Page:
The Ronin and the Geisha

I wanted this piece to be kind of a cross between traditional Japanese art and a great poster for a piece-of-crap samurai/yakuza movie from the '60s, complete with ridiculously Romantic captions. My poem in the top right reads:  

Twilight to dusk, we fall like two beasts, leaving a trail of blood.

The only thing I believe in is your sweetness. And this one blade.

My insatiable lips gulp your sweetness like a grape sake.

There may not be daybreak for us, but right now, right here,

We shelter each other in love and feel each other's pulse in our nakedness.


I wanted this piece to be preposterously over the top...But there is something undeniably sincere and meaningful about the allegory of lovers holding onto each other, trying to shelter each other from a hostile world and their inevitable fates. Speaking of allegories, the characters on the katana (samurai sward) reads, "To Live Is To Fight."


A ronin was a masterless samurai. And geishas, contrary to popular belief, do not necessarily sleep with their clients. They are highly educated in the arts, and are trained to be intellectual and emotional companions for their clients. Sexual services may or may not be exchanged, at her discretion. There is still a small population of practicing geishas in Japan.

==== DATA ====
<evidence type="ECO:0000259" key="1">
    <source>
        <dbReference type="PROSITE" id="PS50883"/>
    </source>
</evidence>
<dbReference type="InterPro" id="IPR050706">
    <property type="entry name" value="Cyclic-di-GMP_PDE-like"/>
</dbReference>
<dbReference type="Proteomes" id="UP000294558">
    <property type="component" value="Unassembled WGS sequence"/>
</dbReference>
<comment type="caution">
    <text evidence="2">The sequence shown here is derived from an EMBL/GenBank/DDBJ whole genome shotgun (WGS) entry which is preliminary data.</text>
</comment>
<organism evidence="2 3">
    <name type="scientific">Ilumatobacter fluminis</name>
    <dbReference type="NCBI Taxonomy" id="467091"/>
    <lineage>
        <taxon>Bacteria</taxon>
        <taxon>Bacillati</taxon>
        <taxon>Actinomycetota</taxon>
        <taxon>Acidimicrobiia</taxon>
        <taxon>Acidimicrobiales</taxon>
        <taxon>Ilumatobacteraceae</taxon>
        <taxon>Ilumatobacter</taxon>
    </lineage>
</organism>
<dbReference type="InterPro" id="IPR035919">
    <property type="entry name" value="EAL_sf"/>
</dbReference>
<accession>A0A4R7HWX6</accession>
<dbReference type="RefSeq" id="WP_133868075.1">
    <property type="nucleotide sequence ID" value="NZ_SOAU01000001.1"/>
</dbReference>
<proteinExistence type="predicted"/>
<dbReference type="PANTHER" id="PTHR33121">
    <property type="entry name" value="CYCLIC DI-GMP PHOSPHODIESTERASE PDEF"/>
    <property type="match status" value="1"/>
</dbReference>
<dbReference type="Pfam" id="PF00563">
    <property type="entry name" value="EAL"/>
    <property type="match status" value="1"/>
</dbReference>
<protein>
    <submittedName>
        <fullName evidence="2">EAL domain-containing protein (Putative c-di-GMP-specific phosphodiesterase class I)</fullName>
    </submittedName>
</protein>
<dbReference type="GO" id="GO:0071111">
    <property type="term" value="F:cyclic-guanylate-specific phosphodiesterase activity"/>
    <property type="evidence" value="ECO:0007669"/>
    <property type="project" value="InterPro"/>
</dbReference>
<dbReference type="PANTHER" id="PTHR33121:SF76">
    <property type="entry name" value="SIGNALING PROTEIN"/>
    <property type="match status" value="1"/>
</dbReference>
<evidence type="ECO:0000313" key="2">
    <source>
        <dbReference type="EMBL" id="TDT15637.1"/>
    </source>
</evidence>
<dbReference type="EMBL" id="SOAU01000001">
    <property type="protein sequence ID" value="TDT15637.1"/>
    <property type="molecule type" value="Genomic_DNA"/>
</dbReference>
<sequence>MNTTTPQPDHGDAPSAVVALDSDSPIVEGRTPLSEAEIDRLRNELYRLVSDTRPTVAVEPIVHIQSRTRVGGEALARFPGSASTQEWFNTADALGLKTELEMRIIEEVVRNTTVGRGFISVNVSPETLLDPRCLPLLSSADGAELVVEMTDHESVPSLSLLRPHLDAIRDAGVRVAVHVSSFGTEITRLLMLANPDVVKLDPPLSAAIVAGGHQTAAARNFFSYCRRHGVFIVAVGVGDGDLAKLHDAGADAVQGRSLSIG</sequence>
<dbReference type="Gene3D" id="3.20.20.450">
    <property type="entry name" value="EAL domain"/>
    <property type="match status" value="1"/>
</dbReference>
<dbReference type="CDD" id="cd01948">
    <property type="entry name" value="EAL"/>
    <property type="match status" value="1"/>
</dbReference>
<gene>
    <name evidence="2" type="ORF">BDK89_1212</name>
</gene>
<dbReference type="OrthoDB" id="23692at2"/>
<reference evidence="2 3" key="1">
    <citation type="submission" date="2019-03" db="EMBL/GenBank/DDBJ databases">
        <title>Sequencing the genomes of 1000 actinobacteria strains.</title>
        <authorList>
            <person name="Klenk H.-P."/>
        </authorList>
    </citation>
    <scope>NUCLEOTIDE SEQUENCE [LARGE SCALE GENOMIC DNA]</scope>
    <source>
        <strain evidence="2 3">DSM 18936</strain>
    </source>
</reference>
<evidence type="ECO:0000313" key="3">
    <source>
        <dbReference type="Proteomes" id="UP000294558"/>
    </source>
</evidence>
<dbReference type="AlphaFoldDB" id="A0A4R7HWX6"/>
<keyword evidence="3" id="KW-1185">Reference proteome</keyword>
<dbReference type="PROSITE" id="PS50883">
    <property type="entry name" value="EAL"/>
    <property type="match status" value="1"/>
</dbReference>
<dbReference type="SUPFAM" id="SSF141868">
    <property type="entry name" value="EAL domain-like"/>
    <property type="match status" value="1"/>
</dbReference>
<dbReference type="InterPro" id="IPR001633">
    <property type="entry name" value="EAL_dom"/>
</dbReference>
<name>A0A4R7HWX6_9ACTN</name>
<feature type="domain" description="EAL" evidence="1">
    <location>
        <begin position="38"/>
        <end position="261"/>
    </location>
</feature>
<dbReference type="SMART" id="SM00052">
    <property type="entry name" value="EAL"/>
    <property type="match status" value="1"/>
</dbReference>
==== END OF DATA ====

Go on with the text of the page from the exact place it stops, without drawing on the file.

The cast toward the bottom are some of my favorite actors and actresses (some of them have been dead for many years). Some of them are porn stars. The pink, bow-tie shaped insert toward the bottom is one of those color film sales pitches (ie. Technicolor, Metrocolor, Eastman Color), with which film studio's tried to lure lagging audiences in the '60s, each competing with their own "unique" brand of color technology, which was essencially the same thing as the others. I took this charming one which was used by an obscure Japanese adult film studio simply called Movie, and it says, "Sexy Color."